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A Triumphant Return - 85%

DeviousDarren, June 4th, 2007

“Premonition” is an excellent title for a band’s initial effort. Premonition is a word that alludes to what comes next. In the case of KEEN OF THE CROW, the title is also a companion to the morbid history of the crow due to the superstitions attached to this scavenging bird, so the word “Premonition” adds to the supernatural aura surrounding the band’s name. Sometimes a band’s cover art, name, and song titles are no indication of what the band has to offer. That is not the case with this dark Californian five-piece group.

In some cultures, the crow is a symbol of death—an emissary of the dead—so the best form of music to represent this gloomy topic is Doom Metal. KEEN OF THE CROW knows Doom Metal quite well with bassist Justin Christian and drummer Rhett Davis being former members of the ex-Relapse doom cult, Morgion. Fans of the first two full-length Morgion albums “Among Majestic Ruin” and “Solinari” should be excited to know that KOTC does not stray too far from the mystical path of their former band. KOTC follows much of the same formula utilizing monumental chord sequences with sordid tones, speaker blowing bass slaps, savage death growls, and mellifluous melodic interludes.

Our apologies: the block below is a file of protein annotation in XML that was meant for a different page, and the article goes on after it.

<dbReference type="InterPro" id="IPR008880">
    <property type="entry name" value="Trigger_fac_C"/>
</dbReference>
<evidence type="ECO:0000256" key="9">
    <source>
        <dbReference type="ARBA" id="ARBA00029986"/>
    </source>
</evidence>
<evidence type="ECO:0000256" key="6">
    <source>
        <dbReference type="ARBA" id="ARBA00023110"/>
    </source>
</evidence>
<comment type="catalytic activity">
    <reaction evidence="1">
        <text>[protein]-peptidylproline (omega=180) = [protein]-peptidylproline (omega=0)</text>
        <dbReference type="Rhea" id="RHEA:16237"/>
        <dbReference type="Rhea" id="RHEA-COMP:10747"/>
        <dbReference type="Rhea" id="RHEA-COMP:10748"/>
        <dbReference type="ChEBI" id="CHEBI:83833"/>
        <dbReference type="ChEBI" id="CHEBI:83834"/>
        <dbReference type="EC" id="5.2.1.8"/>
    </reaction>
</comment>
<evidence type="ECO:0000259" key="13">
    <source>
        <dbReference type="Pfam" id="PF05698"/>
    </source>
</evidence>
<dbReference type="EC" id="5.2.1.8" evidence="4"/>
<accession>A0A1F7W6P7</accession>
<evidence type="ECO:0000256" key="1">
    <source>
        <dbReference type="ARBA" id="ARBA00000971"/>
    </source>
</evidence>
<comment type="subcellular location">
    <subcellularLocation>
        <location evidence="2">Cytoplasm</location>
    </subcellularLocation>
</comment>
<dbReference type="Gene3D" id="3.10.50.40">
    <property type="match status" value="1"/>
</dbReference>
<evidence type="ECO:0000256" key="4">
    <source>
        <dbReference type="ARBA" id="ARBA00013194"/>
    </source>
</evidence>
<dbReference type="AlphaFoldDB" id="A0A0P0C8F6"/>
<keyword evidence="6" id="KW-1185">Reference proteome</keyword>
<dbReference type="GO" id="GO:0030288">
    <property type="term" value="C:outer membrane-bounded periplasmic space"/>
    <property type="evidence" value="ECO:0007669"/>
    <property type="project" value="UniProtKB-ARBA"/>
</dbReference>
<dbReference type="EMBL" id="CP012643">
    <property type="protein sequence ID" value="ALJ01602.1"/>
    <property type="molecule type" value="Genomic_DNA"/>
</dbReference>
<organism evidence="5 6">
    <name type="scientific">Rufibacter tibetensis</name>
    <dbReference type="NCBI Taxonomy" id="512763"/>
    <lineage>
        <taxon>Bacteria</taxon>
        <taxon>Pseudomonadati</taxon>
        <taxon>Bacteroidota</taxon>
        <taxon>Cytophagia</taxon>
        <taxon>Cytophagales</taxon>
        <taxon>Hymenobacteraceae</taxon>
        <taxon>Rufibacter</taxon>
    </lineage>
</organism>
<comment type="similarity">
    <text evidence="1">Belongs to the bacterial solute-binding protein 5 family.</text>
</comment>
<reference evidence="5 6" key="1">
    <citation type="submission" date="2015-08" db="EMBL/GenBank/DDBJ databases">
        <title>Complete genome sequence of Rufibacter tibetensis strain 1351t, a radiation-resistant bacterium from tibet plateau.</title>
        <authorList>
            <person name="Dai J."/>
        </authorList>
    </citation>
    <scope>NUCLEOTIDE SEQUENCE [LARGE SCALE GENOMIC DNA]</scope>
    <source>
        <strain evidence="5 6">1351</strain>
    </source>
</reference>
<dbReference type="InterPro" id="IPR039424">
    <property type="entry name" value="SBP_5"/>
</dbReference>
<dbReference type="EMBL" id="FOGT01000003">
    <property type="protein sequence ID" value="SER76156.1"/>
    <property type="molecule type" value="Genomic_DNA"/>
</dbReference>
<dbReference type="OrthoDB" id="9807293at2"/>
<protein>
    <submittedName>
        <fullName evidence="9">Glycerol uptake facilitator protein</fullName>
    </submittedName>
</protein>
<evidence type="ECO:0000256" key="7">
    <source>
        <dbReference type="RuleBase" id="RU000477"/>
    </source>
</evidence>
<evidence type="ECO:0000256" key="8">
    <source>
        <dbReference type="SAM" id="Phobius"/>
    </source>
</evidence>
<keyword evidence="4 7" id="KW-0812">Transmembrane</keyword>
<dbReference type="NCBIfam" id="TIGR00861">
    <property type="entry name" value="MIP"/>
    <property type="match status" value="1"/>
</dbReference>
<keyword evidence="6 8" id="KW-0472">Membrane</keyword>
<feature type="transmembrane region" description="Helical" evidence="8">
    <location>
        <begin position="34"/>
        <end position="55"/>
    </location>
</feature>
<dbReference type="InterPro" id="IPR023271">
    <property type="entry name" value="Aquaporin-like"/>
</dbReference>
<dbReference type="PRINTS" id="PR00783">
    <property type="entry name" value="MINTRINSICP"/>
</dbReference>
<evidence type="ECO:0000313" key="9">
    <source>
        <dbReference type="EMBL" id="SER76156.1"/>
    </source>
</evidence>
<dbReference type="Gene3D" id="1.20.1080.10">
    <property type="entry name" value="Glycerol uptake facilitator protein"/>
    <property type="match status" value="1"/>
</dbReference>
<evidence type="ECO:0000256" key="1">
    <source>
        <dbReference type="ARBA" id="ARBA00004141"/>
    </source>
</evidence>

‘Nightbringer,’ the album’s opening track, begins where Morgion’s “Cloaked in Ages, Crowned in Earth” left off with epic lifting guitar notes and controlled, clean vocals. The melancholy tone leers into an even slower swagger when the guitar’s electricity is turned off in favor of acoustics. The acoustics give a false sense of tranquility, fore the pace picks up to a mammoth, medium stride and Dan Ochoa’s vocals take a raucous turn. The opening heavy verse is comparable to the glum death chords produced by Opeth, but soon the band shows its peripatetic ways with a victorious feeling, stop-n-start rhythm. Davis never showed this side in his former band, nor did he and his former band show their affinity for Celtic Frost (at least not on a proper release) as KOTC does so well on “Speaker of the Suns.” Davis and Arthur take a riff from the “To Mega therion” days and slow it down, tune it down, further warp it by bending their strings just a little longer, then add a second guitar harmony.

“Premonition” was hailed as a perfectly fitting album title in the beginning of this review. A closer look at KOTC’s arrangements shows “Premontion” may be a deceiving title. Due to some of the members’ former musical creations, “Premonition” may give off preconceived notions about what this band is supposed to sound like. Those assumptions prove wrong after a couple of minutes of the first track. “Premonition,” however, does send a clear vision of what is to come.

originally posted on www.metal-mayhem.co.uk